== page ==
In a gushing piece in the Independent yesterday, we learn that "Green guilt" is set to transform Britain's throwaway society. Britain, according to this august newspaper, is "rubbish" when it comes to recycling, "but now a £10m campaign aims to change the country's attitudes towards waste".
This is the Independent’s report on "a revolution in the making" brought about, we are told because "the throwaway society" has run out of holes in the ground to bury its waste. We need "a great new national habit", to which effect the government has launched the biggest campaign yet to promote recycling in Britain, spending ten million pounds on a series of national television advertisements and local council publicity.
All good Greenie stuff it seems – like motherhood and apple pie, who can possibly be against recycling, and it's so last century burying stuff in the ground. In any case, all those nice well-ordered and regimented foreigners from northern Europe, such as the Dutch and Germans, have been doing it for years, so we too should get in the act.
But, unlike the BBC, which carried the same report, the Independent does recognise that this bit of Greenery is driven by EU law – to whit the Landfill Directive.
Much of the extensive clean-up of Britain's environment in the past 15 years has been driven by Brussels legislation and the EU landfill directive is yet another example: it will put a legally binding halt to Britain's long love of dumping. It requires that, by 2010, rubbish disposed of in dumps be reduced to 75 per cent of the 1995 level, and by 2020, to 35 per cent.And to achieve these huge reductions, there are only two “realistic” options: a vast rise in incineration or a massive increase in recycling. And, as has already been noted in this Blog, huge refuse incinerators are hardly popular, so the government has opted for recycling.
But what does not seem to have penetrated the collective brain of the Independent, or Greenies generally, is that producer-driven recycling schemes do not work.
There is a limited market for recovered materials and, if that market is swamped by excessive amounts of material, it simply drives the price down, making recycling prohibitively expensive. If there is gross over-supply, the market collapses entirely. You end up having to store mountains of expensive salvage – as happened in Germany – or dumping the material in landfill, which is already happening.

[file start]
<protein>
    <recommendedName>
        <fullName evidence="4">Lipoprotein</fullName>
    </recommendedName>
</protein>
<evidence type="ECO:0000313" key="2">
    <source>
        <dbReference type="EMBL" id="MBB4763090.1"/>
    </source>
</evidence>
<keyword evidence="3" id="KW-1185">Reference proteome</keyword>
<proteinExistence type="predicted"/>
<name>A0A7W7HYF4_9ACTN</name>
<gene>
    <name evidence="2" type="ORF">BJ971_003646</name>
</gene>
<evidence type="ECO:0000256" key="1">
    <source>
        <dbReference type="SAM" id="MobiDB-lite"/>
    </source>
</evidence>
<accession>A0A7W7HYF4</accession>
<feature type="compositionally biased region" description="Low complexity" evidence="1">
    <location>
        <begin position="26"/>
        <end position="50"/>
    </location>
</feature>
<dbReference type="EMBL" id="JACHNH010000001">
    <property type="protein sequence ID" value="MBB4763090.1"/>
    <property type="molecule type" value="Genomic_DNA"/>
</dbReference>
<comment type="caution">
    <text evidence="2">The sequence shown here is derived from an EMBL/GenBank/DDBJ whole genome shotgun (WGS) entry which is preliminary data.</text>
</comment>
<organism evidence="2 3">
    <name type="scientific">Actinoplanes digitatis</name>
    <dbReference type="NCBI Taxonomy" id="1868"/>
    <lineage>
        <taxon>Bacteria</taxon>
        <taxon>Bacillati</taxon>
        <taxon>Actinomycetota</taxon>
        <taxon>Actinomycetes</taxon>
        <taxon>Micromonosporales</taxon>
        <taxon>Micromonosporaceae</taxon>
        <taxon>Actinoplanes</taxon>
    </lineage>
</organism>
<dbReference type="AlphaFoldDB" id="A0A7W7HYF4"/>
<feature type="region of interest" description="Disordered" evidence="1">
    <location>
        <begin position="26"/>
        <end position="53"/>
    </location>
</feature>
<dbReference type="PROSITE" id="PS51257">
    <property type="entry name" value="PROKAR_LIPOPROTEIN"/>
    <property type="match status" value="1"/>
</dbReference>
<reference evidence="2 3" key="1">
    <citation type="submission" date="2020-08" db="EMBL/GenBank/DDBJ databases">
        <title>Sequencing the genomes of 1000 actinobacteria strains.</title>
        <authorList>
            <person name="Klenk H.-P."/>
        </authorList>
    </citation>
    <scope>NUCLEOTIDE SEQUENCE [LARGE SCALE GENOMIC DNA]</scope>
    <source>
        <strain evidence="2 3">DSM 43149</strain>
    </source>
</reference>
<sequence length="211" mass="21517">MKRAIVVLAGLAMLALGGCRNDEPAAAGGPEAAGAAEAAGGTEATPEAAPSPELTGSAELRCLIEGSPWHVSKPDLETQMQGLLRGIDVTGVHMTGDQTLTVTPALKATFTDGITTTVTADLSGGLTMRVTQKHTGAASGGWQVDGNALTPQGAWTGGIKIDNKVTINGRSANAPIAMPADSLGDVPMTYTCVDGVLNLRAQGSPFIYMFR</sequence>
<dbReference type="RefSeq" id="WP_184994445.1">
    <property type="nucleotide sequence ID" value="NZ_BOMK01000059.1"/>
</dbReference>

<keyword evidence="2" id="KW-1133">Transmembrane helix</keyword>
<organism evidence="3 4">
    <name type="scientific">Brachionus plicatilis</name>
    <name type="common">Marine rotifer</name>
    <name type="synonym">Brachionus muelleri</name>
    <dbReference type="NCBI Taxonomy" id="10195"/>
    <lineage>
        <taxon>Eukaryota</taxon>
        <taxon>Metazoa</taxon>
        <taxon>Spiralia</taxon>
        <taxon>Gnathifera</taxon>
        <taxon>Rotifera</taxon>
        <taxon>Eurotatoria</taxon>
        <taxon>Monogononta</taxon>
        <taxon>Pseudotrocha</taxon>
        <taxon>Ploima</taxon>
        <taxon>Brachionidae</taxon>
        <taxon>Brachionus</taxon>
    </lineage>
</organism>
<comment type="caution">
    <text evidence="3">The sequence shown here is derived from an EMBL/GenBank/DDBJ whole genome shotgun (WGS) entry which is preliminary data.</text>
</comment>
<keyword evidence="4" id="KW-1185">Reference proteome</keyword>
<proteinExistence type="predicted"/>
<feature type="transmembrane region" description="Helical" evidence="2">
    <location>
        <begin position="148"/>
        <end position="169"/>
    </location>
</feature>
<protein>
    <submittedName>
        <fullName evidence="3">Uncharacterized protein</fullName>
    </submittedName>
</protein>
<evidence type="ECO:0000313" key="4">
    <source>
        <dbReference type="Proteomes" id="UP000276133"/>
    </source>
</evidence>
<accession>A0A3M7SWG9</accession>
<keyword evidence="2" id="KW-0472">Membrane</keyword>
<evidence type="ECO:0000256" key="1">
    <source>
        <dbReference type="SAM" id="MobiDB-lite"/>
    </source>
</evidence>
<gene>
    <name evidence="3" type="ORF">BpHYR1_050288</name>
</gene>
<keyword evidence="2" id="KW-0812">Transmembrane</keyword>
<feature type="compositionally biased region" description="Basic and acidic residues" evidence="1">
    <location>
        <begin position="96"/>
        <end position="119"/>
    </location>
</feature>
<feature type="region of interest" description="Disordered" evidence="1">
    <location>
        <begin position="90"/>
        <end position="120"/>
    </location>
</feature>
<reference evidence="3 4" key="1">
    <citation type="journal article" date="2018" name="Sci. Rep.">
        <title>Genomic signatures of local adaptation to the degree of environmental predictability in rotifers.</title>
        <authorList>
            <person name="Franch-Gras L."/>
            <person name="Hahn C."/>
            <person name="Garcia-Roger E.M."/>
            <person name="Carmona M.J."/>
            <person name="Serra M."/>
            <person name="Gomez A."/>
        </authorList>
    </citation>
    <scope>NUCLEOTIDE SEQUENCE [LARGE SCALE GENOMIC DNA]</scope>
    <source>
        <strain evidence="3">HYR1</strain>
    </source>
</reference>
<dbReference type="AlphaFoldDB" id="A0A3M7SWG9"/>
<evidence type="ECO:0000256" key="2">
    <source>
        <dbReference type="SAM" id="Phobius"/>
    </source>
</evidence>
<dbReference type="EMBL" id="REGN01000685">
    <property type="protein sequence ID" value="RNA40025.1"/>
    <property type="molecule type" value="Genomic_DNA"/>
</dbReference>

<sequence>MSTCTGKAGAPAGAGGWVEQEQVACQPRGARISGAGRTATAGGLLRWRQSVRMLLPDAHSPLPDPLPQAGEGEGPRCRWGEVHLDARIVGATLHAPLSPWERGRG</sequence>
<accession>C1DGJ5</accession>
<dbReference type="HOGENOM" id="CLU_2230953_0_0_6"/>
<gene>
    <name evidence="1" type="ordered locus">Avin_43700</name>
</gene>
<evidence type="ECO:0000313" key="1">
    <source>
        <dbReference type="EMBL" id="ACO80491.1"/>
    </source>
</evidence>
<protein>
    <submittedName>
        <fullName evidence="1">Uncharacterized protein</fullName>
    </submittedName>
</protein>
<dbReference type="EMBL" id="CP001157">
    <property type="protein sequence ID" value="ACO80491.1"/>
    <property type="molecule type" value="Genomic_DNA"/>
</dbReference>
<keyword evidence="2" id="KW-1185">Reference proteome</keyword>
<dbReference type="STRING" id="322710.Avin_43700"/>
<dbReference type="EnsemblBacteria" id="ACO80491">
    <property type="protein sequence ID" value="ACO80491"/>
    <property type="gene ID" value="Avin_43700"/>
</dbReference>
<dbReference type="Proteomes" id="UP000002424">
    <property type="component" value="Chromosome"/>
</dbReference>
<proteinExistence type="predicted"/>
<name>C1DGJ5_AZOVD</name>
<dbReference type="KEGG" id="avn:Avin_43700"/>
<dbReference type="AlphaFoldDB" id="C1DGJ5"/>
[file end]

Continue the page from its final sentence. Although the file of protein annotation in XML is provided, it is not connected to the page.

The intelligent way to promote recycling, on the other hand, is to use fiscal measure – tax breaks and the rest – creating a market first, so that collecting and processing the material is profitable. Then, the system driver itself without the need for expensive municipal schemes and exqually expensive promotion.
The ultimate irony, however, is that – despite the propaganda – we are not actually short of "holes in the ground". In fact, it is one of those myths that you need a hole in the ground to landfill. A controlled tip can just as easily be situated on flat ground, with the waste “contoured” to create landscape features. "Controlled tipping" is a perfectly adequate means of disposal. And, until the EU banned that as well, there was always the option of controlled dumping at sea, where waste could be used for land reclamation and for strengthening sea defences.
We have a situation, therefore, where the EU has actually prohibited a perfectly acceptable form of waste disposal and at the same time has introduced an unworkable producer-driven recycling regime, for which the UK must pay through the nose in a forlorn attempt to make it work.
The £10 million which the government is thus paying for its promotion campaign is thus a down payment in what will become an increasingly costly burden, as the government struggles to meet arbitrary targets dictated by an unworkable system. That £10 million, therefore, and the billions more that we are going to have spend, represents not an investment in improving the environment. Simply, it is a hidden cost of EU membership.